It is required; both the water and the laver must be kept holy. None is allowed to enter the synagogue or read from the scroll of the Law with shoes on his feet, or after having taken wine; to irreverent treatment of a single Law there is attached the penalty of death by God's hand or of excommunication by man. Tefillin are not recognized as Biblical, Deut. vi. 8 and xi. 18 being taken symbolically; all the more sacredness is ascribed to the ẓiẓit, which must be twisted, spun, and attached by an Israelite expressly trained for the purpose. Circumcision must be performed by a Jewish believer, with a consecrated instrument (scissors), and after the person has been consecrated; for proselytes the eighth, and for other adults the eleventh, day of the month is set apart, and in the case of both Periah is omitted Regarding the Sabbath, the rules enforced are the same as those of the Samaritans and Falashas, and as those prescribed in the Book of Jubilees: No light or fire is allowed; marital intercourse and leaving the house are forbidden (later, it was permissibleto go as far as 2,000 yards); light burdens, however, may be carried in the hand. No kind of work may be done by a non-Jew for a Jew. The act of circumcision on the eighth day should be performed upon the child at the close of the Sabbath, so that the work of healing may take place on Sunday nor may the Passover lamb be sacrificed on a Sabbath. All work except preparation of food is prohibited also on the holy days; so is the slaughtering of animals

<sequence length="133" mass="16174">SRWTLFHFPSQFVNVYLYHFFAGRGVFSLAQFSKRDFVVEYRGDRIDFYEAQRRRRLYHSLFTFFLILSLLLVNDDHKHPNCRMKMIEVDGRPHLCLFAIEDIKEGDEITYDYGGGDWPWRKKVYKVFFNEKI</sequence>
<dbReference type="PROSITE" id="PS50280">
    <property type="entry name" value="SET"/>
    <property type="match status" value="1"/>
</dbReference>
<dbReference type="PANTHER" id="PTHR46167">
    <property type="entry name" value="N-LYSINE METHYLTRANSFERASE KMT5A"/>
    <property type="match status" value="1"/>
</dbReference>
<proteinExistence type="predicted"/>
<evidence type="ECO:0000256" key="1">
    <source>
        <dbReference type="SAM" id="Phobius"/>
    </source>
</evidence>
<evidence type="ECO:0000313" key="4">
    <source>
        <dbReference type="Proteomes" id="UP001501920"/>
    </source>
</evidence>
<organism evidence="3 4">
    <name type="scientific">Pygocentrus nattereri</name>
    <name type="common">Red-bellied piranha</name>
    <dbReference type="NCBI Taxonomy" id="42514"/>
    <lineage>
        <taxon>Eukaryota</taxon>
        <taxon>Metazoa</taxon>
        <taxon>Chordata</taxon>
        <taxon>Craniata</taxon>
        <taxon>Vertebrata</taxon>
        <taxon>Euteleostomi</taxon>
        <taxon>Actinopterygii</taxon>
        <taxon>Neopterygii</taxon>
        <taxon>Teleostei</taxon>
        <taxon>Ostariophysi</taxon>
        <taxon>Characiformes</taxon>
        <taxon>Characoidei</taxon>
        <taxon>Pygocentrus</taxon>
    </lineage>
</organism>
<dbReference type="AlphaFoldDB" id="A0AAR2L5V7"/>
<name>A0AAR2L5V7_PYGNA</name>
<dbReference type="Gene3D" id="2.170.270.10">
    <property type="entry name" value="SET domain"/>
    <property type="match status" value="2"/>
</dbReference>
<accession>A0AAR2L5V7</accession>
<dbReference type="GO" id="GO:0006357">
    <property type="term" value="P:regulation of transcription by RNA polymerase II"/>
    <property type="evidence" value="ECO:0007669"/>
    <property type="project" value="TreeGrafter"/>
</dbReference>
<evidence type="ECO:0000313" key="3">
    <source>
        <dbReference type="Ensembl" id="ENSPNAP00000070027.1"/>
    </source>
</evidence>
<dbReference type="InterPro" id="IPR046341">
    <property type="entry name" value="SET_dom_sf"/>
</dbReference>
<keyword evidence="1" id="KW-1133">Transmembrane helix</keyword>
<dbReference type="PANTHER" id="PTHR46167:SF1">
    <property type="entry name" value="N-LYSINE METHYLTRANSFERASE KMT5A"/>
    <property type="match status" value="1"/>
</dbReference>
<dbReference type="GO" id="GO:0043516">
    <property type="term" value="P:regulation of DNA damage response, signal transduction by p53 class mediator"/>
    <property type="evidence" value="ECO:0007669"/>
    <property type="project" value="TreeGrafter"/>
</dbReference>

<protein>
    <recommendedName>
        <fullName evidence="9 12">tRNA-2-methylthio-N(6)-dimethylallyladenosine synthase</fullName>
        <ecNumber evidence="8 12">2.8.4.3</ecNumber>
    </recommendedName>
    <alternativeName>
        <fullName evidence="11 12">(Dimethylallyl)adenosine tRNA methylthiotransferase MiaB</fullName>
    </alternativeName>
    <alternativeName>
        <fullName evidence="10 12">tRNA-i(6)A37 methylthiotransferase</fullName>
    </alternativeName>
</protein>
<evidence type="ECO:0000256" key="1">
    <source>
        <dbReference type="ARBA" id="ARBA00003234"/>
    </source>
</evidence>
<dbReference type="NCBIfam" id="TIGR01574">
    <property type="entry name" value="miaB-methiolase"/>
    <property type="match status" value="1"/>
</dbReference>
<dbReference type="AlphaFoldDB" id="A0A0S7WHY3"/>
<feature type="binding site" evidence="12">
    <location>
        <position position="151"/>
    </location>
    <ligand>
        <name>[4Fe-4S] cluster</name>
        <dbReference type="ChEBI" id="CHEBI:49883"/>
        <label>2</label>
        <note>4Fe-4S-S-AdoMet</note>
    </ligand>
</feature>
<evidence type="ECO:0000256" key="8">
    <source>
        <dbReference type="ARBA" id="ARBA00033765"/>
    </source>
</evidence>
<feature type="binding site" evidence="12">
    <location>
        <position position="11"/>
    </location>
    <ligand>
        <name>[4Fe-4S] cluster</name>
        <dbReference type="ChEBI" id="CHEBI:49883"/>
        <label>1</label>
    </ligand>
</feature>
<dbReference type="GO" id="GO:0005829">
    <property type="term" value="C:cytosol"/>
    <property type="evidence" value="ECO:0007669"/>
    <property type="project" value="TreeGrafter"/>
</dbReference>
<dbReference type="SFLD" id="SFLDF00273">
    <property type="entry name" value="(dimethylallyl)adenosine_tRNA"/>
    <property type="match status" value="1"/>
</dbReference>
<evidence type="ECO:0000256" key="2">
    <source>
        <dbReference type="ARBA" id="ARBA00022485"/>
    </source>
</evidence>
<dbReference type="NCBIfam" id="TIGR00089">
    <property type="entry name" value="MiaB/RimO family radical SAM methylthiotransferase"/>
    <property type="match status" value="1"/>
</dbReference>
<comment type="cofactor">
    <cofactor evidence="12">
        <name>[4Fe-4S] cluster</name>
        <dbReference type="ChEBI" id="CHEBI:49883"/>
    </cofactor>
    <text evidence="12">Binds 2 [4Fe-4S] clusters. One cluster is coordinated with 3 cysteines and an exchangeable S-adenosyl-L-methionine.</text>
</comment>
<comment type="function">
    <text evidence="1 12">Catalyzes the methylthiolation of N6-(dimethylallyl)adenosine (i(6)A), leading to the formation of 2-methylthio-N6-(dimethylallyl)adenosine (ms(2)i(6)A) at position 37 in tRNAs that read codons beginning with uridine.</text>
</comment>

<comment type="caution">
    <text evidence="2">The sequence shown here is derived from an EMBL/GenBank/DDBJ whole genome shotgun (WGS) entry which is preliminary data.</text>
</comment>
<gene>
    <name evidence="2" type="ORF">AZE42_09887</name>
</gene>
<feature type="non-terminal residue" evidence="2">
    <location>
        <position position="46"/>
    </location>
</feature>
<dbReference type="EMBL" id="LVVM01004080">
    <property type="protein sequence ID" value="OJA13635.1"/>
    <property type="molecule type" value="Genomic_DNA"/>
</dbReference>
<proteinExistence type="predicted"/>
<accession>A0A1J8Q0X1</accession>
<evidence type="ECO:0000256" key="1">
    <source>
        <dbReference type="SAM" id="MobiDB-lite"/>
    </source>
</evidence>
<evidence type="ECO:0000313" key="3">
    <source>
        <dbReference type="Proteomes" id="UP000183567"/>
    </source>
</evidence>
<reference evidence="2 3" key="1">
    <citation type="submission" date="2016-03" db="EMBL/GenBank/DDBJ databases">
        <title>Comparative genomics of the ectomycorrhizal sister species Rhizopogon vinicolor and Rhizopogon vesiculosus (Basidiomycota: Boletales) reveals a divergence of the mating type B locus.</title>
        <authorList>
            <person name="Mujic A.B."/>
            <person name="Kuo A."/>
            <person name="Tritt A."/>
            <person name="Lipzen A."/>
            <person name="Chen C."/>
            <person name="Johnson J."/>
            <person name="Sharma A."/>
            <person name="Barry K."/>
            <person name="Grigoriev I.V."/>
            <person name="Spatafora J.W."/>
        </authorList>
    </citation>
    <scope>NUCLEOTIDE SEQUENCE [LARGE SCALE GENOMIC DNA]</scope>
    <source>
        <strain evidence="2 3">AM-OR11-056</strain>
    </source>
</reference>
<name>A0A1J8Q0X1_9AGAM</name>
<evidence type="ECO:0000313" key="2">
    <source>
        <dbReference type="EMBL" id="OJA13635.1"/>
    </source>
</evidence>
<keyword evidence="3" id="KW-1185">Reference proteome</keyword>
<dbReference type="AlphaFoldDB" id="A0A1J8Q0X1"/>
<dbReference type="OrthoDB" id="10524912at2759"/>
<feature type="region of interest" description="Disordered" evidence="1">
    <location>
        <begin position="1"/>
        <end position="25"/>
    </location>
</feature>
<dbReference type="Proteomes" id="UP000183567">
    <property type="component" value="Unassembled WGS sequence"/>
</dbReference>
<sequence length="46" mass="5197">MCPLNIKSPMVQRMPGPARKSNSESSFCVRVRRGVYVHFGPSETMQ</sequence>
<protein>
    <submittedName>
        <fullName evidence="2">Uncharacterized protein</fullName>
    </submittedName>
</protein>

The "maẓẓah," as the bread of affliction, should be made of barley. Shabu'ot must always be observed on the day after Sabbath, as the Sadducces and Samaritans interpret the Biblical "the morrow of the Sabbath" (Lev. xxiii. 16). The "Sukkah" should be made of the plants mentioned in Lev. xxiii. 40 and Neh. viii. 15. The 1st of Tishri is a day of "contrition," not of the blowing of the shofar; the beginning of the year is the 1st of Nisan; and a second Shebaṭ (not Adar) is the intercalary month in a leap-year. Ḥanukkah is not celebrated; Purim is a two days' fast; and there is a seventy days' fast in remembrance of the Haman persecution, and a fast on the seventh day of every month; the source is unknown as yet). Instead of the 9th, the 10th of Ab is the fast-day in memory of the destruction of Jerusalem. The New-Moon is fixed by observation.